Importance of Flux

Whenever you are soldering electronic pieces into a board, the solder needs to make a good bond to the parts that you are soldering onto. The metal of the parts and the metal of the solder need to come into direct contact with each other, to create a reliable connection. However, since metals naturally form an oxide layer because of the oxygen in the air, something is needed to remove that oxide layer. Here is where flux, or soldering paste, comes into play because it removes that oxide layer.

Usually, the solder that manufacturers use for electronics will already have flux within it, but it is also helpful to have flux available to use separately. The oxide layer needs to be removed since it creates a barrier that prevents the solder and the metal (copper, silver, gold, etc.) from bonding together. In that sense, when the flux heats up and gets near the temperature of melted solder, it becomes corrosive and gets rid of the oxide layer both in the metal and the solder itself [6].

During the soldering process, the solder comes into contact with the flux at high temperatures and both of them start melting away. The solder flows and smoothly bonds to the metal, which makes it look shiny and wet. On the other hand, the solder paste sizzles, it starts to melt away from the board, leaving some residue behind that would need to be cleaned off. In the industry, solder flux selection is critical to the performance of any PCBA, since flux helps form a stronger joint.


What Are The Types of Fluxes?

There are three (3) main types of solder fluxes available in the market [7]:

Water Soluble Flux


  • Has remained the industry standard for decades, and the demand is expected to grow by 5% in the upcoming five years.
  • Highly active which provides good soldering performance, it barely burns off during soldering and properly cleans the metal for proper welding.
  • There are 3 varieties: halide-activated (pH neutral), halide-activated (low pH), and halide-free.
  • The chemistry could be corrosive and could aggressively react with the metal even after soldering.
  • Since it can continue reacting after soldering, it is a long-lasting flux on circuit assemblies.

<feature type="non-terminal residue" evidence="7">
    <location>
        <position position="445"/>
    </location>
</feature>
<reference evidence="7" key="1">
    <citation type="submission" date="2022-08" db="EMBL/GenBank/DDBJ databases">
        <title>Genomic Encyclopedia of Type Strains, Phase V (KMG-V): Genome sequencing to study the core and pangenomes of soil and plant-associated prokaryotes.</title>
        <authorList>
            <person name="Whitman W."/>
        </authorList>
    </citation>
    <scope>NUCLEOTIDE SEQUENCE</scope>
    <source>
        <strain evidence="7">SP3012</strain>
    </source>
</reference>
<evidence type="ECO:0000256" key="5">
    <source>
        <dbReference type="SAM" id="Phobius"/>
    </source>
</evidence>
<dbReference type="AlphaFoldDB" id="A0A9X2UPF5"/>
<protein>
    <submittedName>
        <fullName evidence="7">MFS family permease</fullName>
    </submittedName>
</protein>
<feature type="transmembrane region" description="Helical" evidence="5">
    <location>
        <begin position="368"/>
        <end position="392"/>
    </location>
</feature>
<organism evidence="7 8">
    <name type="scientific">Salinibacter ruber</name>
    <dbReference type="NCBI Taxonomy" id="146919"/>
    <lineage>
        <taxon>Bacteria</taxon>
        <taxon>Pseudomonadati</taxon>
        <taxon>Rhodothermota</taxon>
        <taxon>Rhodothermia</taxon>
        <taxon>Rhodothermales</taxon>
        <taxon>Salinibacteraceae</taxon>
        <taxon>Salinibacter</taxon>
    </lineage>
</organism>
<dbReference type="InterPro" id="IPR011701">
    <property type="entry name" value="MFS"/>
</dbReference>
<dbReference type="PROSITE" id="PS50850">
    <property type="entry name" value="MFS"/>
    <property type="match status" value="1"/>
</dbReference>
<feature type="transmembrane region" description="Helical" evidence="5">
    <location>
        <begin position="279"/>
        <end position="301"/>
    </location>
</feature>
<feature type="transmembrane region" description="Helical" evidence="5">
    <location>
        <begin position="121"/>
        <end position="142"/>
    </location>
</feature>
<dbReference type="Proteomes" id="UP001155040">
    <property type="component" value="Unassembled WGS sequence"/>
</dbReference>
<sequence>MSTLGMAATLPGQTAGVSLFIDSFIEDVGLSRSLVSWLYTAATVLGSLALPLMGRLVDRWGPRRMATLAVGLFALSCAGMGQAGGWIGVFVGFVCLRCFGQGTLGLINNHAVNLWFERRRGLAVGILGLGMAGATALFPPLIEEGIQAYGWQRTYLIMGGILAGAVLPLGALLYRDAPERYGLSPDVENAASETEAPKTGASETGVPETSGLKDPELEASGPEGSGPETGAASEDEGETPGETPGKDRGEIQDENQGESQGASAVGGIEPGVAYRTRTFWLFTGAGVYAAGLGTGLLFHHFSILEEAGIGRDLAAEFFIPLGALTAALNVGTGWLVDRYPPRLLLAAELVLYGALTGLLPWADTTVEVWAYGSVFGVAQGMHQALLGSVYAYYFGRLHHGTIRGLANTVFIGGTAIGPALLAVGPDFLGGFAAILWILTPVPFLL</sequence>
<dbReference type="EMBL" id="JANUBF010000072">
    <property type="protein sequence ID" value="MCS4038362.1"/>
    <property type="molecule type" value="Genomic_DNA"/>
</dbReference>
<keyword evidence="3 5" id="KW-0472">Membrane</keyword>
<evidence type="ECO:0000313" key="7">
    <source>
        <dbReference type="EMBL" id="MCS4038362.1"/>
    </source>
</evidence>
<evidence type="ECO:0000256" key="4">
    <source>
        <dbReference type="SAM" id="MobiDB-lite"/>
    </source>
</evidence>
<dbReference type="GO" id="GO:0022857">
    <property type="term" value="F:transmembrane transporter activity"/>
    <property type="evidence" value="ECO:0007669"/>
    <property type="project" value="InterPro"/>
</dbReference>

• Machine cleaning is necessary to ensure neat circuit assemblies, which makes the whole process longer and more expensive.


Rosin-Based Flux

  • Can deliver top-notch soldering, cleans the metals you want to solder, and remain there until the procedure is complete.
  • Similar performance to the water-soluble flux but without the drawbacks. Therefore, the surface won't be harmed or corroded by it.
  • Any remaining flux behaves as a barrier once the soldering process is over, trapping ionic residues and preventing them from reacting.

  • Rosin flux has the major drawback of leaving a residue on the PCB assembly.
  • Could contaminate the machinery used in manufacturing. The flux also appears to function ineffectively in harsh conditions.
  • The cleaning process can be rather expensive. However, you can ignore this drawback if you use a solvent in the workflow.


No-Clean Flux

  • No-clean flux leaves a negligible amount of residue, meaning that it leaves little to no active compound on the PCB after soldering.
  • Eliminates the need for longer machine cleaning processes, which also reduces the overall cost of card manufacturing.
  • Has low solids content, and can be alcohol-based for speedy evaporation and flux spattering reduction.

  • Given the low solids and active chemistry, it could be challenging to get an effective soldering performance.
  • Although adding active chemistry enhances performance, it also increases the amount of residue left on the PCBA.
  • PCBAs are less tolerant to residue than in the past, increasing the chance of failure owing to residue.


Why Clean “No-Clean” Fluxes?

Multiple manufacturers have reported that circuit boards soldered in the presence of “no-clean” flux had to be cleaned as a result of problems that came up during in-circuit testing. Test pins did not always fully penetrate to make adequate electrical contact with respective test pads, which left sticky residues after reflowing. Additionally, pins needed routine repair owing to residue buildup that reduced their precision. Modern generations of “no-clean” solder pastes, however, seem to be almost free of these issues.

The issue with these residues is that they might already be conductive when they are applied to the PCB, or that they might gradually start to conduct over time. The remaining flux residue most likely won't matter on low-voltage, low-density boards. On high-density voltage circuit boards though, solder balls may become stuck in no-clean flux residue between components. To mediate this risk, it’s advisable to outline a cleaning process to eliminate residues.

In the industry, “No-clean” fluxes are normally cleaned off by assemblers in the following situations [8]:

  • To prevent circuit malfunction in circuits with clock rates greater than 1 GHz.
  • To improve adhesion of the conformal coating and underfilling materials.
  • To ensure more accurate inspection and quality control.
  • To improve appearance by eliminating tiny objects like solder balls.